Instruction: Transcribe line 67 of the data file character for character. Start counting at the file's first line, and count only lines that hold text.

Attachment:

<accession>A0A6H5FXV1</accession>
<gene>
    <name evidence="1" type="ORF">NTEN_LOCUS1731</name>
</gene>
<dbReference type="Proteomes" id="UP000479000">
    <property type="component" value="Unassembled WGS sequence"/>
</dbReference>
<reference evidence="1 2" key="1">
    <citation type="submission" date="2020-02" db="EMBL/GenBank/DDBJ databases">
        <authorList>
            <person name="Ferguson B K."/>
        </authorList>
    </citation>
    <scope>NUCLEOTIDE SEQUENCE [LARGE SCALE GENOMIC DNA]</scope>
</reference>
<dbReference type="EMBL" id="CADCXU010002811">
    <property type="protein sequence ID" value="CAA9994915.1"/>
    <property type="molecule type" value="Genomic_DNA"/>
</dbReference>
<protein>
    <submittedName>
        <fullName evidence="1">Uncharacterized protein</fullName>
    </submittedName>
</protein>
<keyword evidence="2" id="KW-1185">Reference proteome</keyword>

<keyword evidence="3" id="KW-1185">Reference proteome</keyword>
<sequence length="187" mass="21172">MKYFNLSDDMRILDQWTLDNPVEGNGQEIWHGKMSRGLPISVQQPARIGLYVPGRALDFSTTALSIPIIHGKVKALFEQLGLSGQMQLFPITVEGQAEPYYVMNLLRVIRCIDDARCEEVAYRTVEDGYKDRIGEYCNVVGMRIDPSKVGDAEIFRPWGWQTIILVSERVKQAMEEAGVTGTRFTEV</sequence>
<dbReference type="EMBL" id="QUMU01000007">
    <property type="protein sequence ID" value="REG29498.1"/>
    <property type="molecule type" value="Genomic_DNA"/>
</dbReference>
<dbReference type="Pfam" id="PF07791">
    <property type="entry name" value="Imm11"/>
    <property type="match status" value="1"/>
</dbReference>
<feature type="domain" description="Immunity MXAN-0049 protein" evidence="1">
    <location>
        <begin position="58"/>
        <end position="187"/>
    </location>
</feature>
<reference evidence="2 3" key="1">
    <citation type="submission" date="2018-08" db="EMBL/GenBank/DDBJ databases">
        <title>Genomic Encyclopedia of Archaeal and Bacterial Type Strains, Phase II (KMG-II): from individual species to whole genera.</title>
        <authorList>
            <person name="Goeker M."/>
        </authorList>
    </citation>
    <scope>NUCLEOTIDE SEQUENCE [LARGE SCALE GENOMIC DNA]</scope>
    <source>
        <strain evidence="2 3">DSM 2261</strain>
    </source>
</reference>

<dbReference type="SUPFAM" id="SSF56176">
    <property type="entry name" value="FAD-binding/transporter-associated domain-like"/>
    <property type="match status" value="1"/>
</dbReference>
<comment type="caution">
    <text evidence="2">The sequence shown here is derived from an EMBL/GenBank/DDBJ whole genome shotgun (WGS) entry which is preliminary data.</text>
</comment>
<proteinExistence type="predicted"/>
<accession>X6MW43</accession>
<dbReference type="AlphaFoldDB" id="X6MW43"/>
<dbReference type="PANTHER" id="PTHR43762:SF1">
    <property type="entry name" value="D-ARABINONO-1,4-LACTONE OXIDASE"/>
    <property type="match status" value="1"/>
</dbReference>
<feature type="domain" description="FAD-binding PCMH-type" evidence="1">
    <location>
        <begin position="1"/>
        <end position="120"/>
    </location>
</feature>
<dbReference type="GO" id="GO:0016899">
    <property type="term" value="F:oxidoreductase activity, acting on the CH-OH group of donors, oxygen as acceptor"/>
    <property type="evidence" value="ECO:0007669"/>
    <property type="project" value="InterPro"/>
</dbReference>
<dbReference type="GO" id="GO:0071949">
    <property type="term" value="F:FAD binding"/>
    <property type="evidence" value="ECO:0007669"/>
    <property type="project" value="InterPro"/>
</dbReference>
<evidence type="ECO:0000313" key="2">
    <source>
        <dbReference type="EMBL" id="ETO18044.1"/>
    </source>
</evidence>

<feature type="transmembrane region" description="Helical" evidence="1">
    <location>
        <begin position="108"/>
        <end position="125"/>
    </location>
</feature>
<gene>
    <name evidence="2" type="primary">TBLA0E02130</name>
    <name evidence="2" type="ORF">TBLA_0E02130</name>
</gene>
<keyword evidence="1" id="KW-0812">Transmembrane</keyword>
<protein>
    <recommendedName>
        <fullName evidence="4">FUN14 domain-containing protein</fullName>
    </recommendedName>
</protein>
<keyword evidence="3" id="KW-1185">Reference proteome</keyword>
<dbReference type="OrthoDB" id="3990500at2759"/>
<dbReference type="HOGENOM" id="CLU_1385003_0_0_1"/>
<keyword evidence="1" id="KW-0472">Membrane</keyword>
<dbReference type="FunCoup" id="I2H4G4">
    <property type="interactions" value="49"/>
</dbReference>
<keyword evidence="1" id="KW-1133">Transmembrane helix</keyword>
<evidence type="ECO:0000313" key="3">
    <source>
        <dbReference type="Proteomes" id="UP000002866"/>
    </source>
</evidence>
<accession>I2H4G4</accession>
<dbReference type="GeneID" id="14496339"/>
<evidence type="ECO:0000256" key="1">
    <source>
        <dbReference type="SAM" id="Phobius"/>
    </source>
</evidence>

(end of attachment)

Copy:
</dbReference>